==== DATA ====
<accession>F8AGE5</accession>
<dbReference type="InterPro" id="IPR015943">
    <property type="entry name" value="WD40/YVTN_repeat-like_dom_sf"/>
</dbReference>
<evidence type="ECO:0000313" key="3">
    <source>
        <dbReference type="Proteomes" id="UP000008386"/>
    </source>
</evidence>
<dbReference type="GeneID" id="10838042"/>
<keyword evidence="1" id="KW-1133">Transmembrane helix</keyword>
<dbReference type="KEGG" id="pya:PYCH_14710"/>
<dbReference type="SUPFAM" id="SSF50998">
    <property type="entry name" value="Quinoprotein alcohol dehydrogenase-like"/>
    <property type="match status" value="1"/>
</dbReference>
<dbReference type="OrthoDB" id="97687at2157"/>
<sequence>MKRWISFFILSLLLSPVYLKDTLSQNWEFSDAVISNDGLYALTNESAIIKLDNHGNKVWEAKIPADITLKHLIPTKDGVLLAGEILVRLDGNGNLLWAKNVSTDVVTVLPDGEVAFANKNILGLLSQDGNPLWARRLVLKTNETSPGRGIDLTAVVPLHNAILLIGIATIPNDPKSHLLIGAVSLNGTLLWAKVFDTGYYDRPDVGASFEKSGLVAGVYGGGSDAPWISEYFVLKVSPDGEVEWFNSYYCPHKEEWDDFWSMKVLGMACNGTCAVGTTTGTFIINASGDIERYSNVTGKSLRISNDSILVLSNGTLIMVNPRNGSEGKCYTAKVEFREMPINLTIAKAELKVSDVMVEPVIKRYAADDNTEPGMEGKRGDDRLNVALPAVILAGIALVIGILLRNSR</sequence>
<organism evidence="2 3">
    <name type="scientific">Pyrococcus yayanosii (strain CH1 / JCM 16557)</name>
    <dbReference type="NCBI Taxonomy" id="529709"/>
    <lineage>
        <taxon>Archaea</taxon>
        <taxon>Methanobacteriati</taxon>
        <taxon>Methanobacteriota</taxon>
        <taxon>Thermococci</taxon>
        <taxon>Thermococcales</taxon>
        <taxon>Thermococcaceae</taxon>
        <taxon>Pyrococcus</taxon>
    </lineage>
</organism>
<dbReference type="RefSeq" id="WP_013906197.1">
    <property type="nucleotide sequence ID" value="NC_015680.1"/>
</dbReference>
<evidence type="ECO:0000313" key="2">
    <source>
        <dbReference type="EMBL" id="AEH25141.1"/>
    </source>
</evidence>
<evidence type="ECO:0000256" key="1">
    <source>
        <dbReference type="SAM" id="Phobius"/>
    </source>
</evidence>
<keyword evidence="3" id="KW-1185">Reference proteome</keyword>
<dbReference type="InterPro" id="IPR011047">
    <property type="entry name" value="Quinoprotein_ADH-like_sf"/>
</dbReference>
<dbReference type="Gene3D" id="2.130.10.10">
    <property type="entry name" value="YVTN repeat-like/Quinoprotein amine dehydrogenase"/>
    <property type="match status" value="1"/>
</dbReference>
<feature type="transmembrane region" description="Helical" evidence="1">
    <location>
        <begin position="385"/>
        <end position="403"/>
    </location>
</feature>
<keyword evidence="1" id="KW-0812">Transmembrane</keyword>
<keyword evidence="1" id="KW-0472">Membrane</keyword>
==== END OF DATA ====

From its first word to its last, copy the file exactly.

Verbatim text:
<accession>F8AGE5</accession>
<dbReference type="InterPro" id="IPR015943">
    <property type="entry name" value="WD40/YVTN_repeat-like_dom_sf"/>
</dbReference>
<evidence type="ECO:0000313" key="3">
    <source>
        <dbReference type="Proteomes" id="UP000008386"/>
    </source>
</evidence>
<dbReference type="GeneID" id="10838042"/>
<keyword evidence="1" id="KW-1133">Transmembrane helix</keyword>
<dbReference type="KEGG" id="pya:PYCH_14710"/>
<dbReference type="SUPFAM" id="SSF50998">
    <property type="entry name" value="Quinoprotein alcohol dehydrogenase-like"/>
    <property type="match status" value="1"/>
</dbReference>
<dbReference type="OrthoDB" id="97687at2157"/>
<sequence>MKRWISFFILSLLLSPVYLKDTLSQNWEFSDAVISNDGLYALTNESAIIKLDNHGNKVWEAKIPADITLKHLIPTKDGVLLAGEILVRLDGNGNLLWAKNVSTDVVTVLPDGEVAFANKNILGLLSQDGNPLWARRLVLKTNETSPGRGIDLTAVVPLHNAILLIGIATIPNDPKSHLLIGAVSLNGTLLWAKVFDTGYYDRPDVGASFEKSGLVAGVYGGGSDAPWISEYFVLKVSPDGEVEWFNSYYCPHKEEWDDFWSMKVLGMACNGTCAVGTTTGTFIINASGDIERYSNVTGKSLRISNDSILVLSNGTLIMVNPRNGSEGKCYTAKVEFREMPINLTIAKAELKVSDVMVEPVIKRYAADDNTEPGMEGKRGDDRLNVALPAVILAGIALVIGILLRNSR</sequence>
<organism evidence="2 3">
    <name type="scientific">Pyrococcus yayanosii (strain CH1 / JCM 16557)</name>
    <dbReference type="NCBI Taxonomy" id="529709"/>
    <lineage>
        <taxon>Archaea</taxon>
        <taxon>Methanobacteriati</taxon>
        <taxon>Methanobacteriota</taxon>
        <taxon>Thermococci</taxon>
        <taxon>Thermococcales</taxon>
        <taxon>Thermococcaceae</taxon>
        <taxon>Pyrococcus</taxon>
    </lineage>
</organism>
<dbReference type="RefSeq" id="WP_013906197.1">
    <property type="nucleotide sequence ID" value="NC_015680.1"/>
</dbReference>
<evidence type="ECO:0000313" key="2">
    <source>
        <dbReference type="EMBL" id="AEH25141.1"/>
    </source>
</evidence>
<evidence type="ECO:0000256" key="1">
    <source>
        <dbReference type="SAM" id="Phobius"/>
    </source>
</evidence>
<keyword evidence="3" id="KW-1185">Reference proteome</keyword>
<dbReference type="InterPro" id="IPR011047">
    <property type="entry name" value="Quinoprotein_ADH-like_sf"/>
</dbReference>
<dbReference type="Gene3D" id="2.130.10.10">
    <property type="entry name" value="YVTN repeat-like/Quinoprotein amine dehydrogenase"/>
    <property type="match status" value="1"/>
</dbReference>
<feature type="transmembrane region" description="Helical" evidence="1">
    <location>
        <begin position="385"/>
        <end position="403"/>
    </location>
</feature>
<keyword evidence="1" id="KW-0812">Transmembrane</keyword>
<keyword evidence="1" id="KW-0472">Membrane</keyword>